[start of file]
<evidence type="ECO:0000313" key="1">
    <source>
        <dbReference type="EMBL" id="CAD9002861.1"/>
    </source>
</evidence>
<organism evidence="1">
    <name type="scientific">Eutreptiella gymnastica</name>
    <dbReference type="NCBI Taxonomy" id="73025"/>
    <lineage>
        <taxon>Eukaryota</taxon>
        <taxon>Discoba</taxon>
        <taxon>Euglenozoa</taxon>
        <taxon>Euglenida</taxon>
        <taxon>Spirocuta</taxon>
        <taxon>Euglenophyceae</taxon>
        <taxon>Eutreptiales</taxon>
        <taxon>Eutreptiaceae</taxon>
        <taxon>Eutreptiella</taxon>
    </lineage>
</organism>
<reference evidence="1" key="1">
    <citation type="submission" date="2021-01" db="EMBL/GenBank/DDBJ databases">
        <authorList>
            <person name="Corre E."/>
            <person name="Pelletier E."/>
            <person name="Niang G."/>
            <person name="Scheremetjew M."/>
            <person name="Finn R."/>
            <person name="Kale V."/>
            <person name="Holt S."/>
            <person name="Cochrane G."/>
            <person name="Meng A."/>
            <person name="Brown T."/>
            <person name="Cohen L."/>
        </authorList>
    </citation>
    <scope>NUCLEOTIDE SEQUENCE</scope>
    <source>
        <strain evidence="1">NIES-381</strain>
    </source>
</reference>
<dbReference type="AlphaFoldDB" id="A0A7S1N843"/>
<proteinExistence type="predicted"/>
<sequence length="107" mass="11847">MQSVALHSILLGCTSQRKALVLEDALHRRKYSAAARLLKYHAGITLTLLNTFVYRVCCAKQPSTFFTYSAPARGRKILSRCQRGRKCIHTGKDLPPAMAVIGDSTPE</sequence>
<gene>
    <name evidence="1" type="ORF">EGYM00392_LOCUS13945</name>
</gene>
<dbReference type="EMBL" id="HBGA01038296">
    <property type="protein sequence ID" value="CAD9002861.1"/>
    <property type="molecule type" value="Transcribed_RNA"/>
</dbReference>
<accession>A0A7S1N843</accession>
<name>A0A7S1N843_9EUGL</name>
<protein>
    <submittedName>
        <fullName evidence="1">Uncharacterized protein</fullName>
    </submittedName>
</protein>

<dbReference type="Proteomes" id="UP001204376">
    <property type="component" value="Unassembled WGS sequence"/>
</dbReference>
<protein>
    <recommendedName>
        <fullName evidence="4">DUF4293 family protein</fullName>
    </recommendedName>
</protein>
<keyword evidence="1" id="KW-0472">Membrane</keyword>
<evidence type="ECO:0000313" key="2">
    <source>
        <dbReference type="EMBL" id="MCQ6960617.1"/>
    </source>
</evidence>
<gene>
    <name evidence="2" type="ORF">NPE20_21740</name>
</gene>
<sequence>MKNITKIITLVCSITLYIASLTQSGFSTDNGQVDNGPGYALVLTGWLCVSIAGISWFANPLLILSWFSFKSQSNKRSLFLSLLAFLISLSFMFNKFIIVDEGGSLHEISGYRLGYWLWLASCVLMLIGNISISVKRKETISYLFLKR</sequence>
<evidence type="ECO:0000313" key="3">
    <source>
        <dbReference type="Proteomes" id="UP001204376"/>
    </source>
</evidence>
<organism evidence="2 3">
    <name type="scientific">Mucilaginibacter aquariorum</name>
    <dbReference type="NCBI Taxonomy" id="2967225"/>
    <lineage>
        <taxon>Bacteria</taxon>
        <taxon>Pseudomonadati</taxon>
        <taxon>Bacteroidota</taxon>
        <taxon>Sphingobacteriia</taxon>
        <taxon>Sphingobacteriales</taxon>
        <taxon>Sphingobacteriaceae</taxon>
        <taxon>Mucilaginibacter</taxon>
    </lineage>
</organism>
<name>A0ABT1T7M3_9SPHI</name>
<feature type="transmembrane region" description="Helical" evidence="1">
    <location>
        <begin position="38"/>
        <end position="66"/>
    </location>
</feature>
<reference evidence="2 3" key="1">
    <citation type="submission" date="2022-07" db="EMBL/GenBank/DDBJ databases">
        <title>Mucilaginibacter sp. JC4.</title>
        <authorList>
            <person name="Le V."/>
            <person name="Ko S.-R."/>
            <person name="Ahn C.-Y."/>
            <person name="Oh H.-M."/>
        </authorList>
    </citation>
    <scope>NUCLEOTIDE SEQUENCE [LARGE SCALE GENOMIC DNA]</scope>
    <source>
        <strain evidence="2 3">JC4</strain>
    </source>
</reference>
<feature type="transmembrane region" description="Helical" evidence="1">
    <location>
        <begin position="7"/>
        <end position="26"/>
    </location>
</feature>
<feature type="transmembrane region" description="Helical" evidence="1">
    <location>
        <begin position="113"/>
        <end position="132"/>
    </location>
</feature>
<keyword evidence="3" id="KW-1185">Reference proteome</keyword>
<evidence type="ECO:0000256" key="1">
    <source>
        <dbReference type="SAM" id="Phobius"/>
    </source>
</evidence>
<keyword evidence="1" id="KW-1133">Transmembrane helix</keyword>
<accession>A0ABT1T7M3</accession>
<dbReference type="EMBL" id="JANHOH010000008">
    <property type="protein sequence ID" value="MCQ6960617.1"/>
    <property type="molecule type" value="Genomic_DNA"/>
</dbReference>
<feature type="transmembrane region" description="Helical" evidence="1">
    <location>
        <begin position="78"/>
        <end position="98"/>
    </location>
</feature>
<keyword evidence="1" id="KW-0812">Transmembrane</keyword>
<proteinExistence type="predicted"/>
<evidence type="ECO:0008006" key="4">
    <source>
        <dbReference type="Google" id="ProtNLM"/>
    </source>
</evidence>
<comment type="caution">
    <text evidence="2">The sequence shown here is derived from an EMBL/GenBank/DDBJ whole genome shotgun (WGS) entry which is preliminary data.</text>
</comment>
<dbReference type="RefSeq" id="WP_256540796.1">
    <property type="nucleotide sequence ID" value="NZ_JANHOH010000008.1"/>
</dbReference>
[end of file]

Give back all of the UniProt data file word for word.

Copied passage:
<evidence type="ECO:0000313" key="1">
    <source>
        <dbReference type="EMBL" id="CAD9002861.1"/>
    </source>
</evidence>
<organism evidence="1">
    <name type="scientific">Eutreptiella gymnastica</name>
    <dbReference type="NCBI Taxonomy" id="73025"/>
    <lineage>
        <taxon>Eukaryota</taxon>
        <taxon>Discoba</taxon>
        <taxon>Euglenozoa</taxon>
        <taxon>Euglenida</taxon>
        <taxon>Spirocuta</taxon>
        <taxon>Euglenophyceae</taxon>
        <taxon>Eutreptiales</taxon>
        <taxon>Eutreptiaceae</taxon>
        <taxon>Eutreptiella</taxon>
    </lineage>
</organism>
<reference evidence="1" key="1">
    <citation type="submission" date="2021-01" db="EMBL/GenBank/DDBJ databases">
        <authorList>
            <person name="Corre E."/>
            <person name="Pelletier E."/>
            <person name="Niang G."/>
            <person name="Scheremetjew M."/>
            <person name="Finn R."/>
            <person name="Kale V."/>
            <person name="Holt S."/>
            <person name="Cochrane G."/>
            <person name="Meng A."/>
            <person name="Brown T."/>
            <person name="Cohen L."/>
        </authorList>
    </citation>
    <scope>NUCLEOTIDE SEQUENCE</scope>
    <source>
        <strain evidence="1">NIES-381</strain>
    </source>
</reference>
<dbReference type="AlphaFoldDB" id="A0A7S1N843"/>
<proteinExistence type="predicted"/>
<sequence length="107" mass="11847">MQSVALHSILLGCTSQRKALVLEDALHRRKYSAAARLLKYHAGITLTLLNTFVYRVCCAKQPSTFFTYSAPARGRKILSRCQRGRKCIHTGKDLPPAMAVIGDSTPE</sequence>
<gene>
    <name evidence="1" type="ORF">EGYM00392_LOCUS13945</name>
</gene>
<dbReference type="EMBL" id="HBGA01038296">
    <property type="protein sequence ID" value="CAD9002861.1"/>
    <property type="molecule type" value="Transcribed_RNA"/>
</dbReference>
<accession>A0A7S1N843</accession>
<name>A0A7S1N843_9EUGL</name>
<protein>
    <submittedName>
        <fullName evidence="1">Uncharacterized protein</fullName>
    </submittedName>
</protein>

<dbReference type="Proteomes" id="UP001204376">
    <property type="component" value="Unassembled WGS sequence"/>
</dbReference>
<protein>
    <recommendedName>
        <fullName evidence="4">DUF4293 family protein</fullName>
    </recommendedName>
</protein>
<keyword evidence="1" id="KW-0472">Membrane</keyword>
<evidence type="ECO:0000313" key="2">
    <source>
        <dbReference type="EMBL" id="MCQ6960617.1"/>
    </source>
</evidence>
<gene>
    <name evidence="2" type="ORF">NPE20_21740</name>
</gene>
<sequence>MKNITKIITLVCSITLYIASLTQSGFSTDNGQVDNGPGYALVLTGWLCVSIAGISWFANPLLILSWFSFKSQSNKRSLFLSLLAFLISLSFMFNKFIIVDEGGSLHEISGYRLGYWLWLASCVLMLIGNISISVKRKETISYLFLKR</sequence>
<evidence type="ECO:0000313" key="3">
    <source>
        <dbReference type="Proteomes" id="UP001204376"/>
    </source>
</evidence>
<organism evidence="2 3">
    <name type="scientific">Mucilaginibacter aquariorum</name>
    <dbReference type="NCBI Taxonomy" id="2967225"/>
    <lineage>
        <taxon>Bacteria</taxon>
        <taxon>Pseudomonadati</taxon>
        <taxon>Bacteroidota</taxon>
        <taxon>Sphingobacteriia</taxon>
        <taxon>Sphingobacteriales</taxon>
        <taxon>Sphingobacteriaceae</taxon>
        <taxon>Mucilaginibacter</taxon>
    </lineage>
</organism>
<name>A0ABT1T7M3_9SPHI</name>
<feature type="transmembrane region" description="Helical" evidence="1">
    <location>
        <begin position="38"/>
        <end position="66"/>
    </location>
</feature>
<reference evidence="2 3" key="1">
    <citation type="submission" date="2022-07" db="EMBL/GenBank/DDBJ databases">
        <title>Mucilaginibacter sp. JC4.</title>
        <authorList>
            <person name="Le V."/>
            <person name="Ko S.-R."/>
            <person name="Ahn C.-Y."/>
            <person name="Oh H.-M."/>
        </authorList>
    </citation>
    <scope>NUCLEOTIDE SEQUENCE [LARGE SCALE GENOMIC DNA]</scope>
    <source>
        <strain evidence="2 3">JC4</strain>
    </source>
</reference>
<feature type="transmembrane region" description="Helical" evidence="1">
    <location>
        <begin position="7"/>
        <end position="26"/>
    </location>
</feature>
<feature type="transmembrane region" description="Helical" evidence="1">
    <location>
        <begin position="113"/>
        <end position="132"/>
    </location>
</feature>
<keyword evidence="3" id="KW-1185">Reference proteome</keyword>
<evidence type="ECO:0000256" key="1">
    <source>
        <dbReference type="SAM" id="Phobius"/>
    </source>
</evidence>
<keyword evidence="1" id="KW-1133">Transmembrane helix</keyword>
<accession>A0ABT1T7M3</accession>
<dbReference type="EMBL" id="JANHOH010000008">
    <property type="protein sequence ID" value="MCQ6960617.1"/>
    <property type="molecule type" value="Genomic_DNA"/>
</dbReference>
<feature type="transmembrane region" description="Helical" evidence="1">
    <location>
        <begin position="78"/>
        <end position="98"/>
    </location>
</feature>
<keyword evidence="1" id="KW-0812">Transmembrane</keyword>
<proteinExistence type="predicted"/>
<evidence type="ECO:0008006" key="4">
    <source>
        <dbReference type="Google" id="ProtNLM"/>
    </source>
</evidence>
<comment type="caution">
    <text evidence="2">The sequence shown here is derived from an EMBL/GenBank/DDBJ whole genome shotgun (WGS) entry which is preliminary data.</text>
</comment>
<dbReference type="RefSeq" id="WP_256540796.1">
    <property type="nucleotide sequence ID" value="NZ_JANHOH010000008.1"/>
</dbReference>